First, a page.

Today, 20 Republican legal experts, former government officials, and former members of Congress filed a friend of the court brief explaining that the president and his aides cannot declare themselves immune from congressional oversight. The brief, which was filed in the House Judiciary Committee’s lawsuit against former White House Counsel Don McGahn, shows that the Founders understood and intended that Congress has the authority to subpoena the president and his aides, and that the president and his aides must comply. The Founding-era examples described in the brief demonstrate that there is no basis to this administration’s claim that the president and his aides are absolutely immune from having to appear before, or produce documents to, Congress. The signatories are represented by the nonpartisan nonprofit Protect Democracy. The brief is available here.
Reid Ribble, former U.S. Representative for Wisconsin, said, “Placing the president and his aides above the law would be truly un-American. Early U.S. Congresses and courts subpoenaed presidents, and the presidents complied with those subpoenas. That should remain the case today.”
“A fundamental element of our constitution – one that has kept us a free people for more than two centuries – is its separation of powers with three co-equal branches, each able to check the excesses of the others. The power of Congress to subpoena and receive information from the president or his agents in an impeachment investigation was well understood by the Framers and deeply embedded in our legal tradition,” added Stuart Gerson, former Acting U.S. Attorney General.
The House Judiciary Committee filed its lawsuit in August to enforce a subpoena against McGahn, who refused to testify in the House’s impeachment proceedings. The Trump administration argued in court that McGahn, as a former aide to Trump, had “absolute immunity” from appearing. Last month, a judge ruled that even senior presidential aides must comply with congressional subpoenas, writing that “Presidents are not kings” and White House officials owe their allegiance to the Constitution, not the president. The Department of Justice (DOJ), representing McGahn, appealed that decision. This case is one of several in which the Trump administration has argued that the president and his close advisors cannot be compelled to provide information to Congress, even in investigations of possible executive wrongdoing. The issue could escalate to the U.S. Supreme Court next year.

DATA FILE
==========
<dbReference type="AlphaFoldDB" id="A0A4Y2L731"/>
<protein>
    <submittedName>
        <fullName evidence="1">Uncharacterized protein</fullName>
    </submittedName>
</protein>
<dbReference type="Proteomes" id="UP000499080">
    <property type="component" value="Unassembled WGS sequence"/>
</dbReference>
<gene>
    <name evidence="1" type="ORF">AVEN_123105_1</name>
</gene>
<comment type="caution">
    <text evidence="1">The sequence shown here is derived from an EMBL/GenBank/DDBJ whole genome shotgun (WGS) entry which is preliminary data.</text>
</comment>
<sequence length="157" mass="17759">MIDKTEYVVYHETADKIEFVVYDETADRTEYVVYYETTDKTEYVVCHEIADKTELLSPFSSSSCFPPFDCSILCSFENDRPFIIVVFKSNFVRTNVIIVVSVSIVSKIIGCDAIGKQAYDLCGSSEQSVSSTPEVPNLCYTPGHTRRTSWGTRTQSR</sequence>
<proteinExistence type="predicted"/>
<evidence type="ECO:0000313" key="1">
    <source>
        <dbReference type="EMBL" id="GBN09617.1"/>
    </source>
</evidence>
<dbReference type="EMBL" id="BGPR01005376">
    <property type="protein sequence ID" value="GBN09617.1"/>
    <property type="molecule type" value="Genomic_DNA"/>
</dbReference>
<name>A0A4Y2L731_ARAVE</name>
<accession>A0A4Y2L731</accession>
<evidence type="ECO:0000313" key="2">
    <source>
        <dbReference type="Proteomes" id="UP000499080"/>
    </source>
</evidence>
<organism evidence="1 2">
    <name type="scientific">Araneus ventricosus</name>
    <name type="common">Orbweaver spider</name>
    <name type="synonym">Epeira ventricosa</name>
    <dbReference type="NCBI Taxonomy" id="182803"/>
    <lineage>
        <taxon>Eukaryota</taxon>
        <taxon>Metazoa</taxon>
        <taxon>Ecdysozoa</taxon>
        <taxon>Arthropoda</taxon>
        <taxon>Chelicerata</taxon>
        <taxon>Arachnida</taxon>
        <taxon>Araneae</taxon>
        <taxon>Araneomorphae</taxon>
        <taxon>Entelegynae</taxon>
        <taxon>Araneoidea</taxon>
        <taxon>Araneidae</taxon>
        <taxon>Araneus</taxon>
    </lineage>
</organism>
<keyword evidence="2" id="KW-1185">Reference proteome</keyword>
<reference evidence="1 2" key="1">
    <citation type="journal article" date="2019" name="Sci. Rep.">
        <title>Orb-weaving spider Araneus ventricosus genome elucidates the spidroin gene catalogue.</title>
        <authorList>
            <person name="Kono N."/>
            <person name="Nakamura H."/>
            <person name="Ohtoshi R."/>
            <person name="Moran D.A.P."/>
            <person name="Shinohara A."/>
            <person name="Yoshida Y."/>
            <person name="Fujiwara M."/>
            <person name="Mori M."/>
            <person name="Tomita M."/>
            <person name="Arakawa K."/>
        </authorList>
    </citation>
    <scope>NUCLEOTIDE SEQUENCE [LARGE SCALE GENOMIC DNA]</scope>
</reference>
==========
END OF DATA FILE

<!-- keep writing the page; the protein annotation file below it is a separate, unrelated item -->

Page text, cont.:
The authors of the brief cite historical practice to show that the Founders would have disagreed with the administration’s claims of immunity. “During the early republic,” they write, “Congresses and presidents recognized that Congress had nearly untrammeled authority to request documents and testimony to support impeachment proceedings. Otherwise, as John Quincy Adams noted, it would make a ‘mockery’ of the Constitution’s impeachment power for Congress to have the power to impeach but ‘not the power to obtain the evidence and proofs on which their impeachment was based.’”
“The Founders’ wisdom should guide us here,” said Cameron Kistler, Counsel for Protect Democracy. “President Trump is not a king, and his aides are required to comply with subpoenas just like anyone else in America.”
The signatories are (in alphabetical order): Steve Bartlett, Jack Buechner, Tom Coleman, George T. Conway III, Mickey Edwards, Stuart M. Gerson, Gordon J. Humphrey, Bob Inglis, James Kolbe, Steven T. Kuykendall, Jim Leach, Mike Parker, Thomas E. Petri, Trevor Potter, Reid J. Ribble, Jonathan C. Rose, Paul Rosenzweig, Peter Smith, J.W. Verret, and Dick Zimmer.
The brief is available here.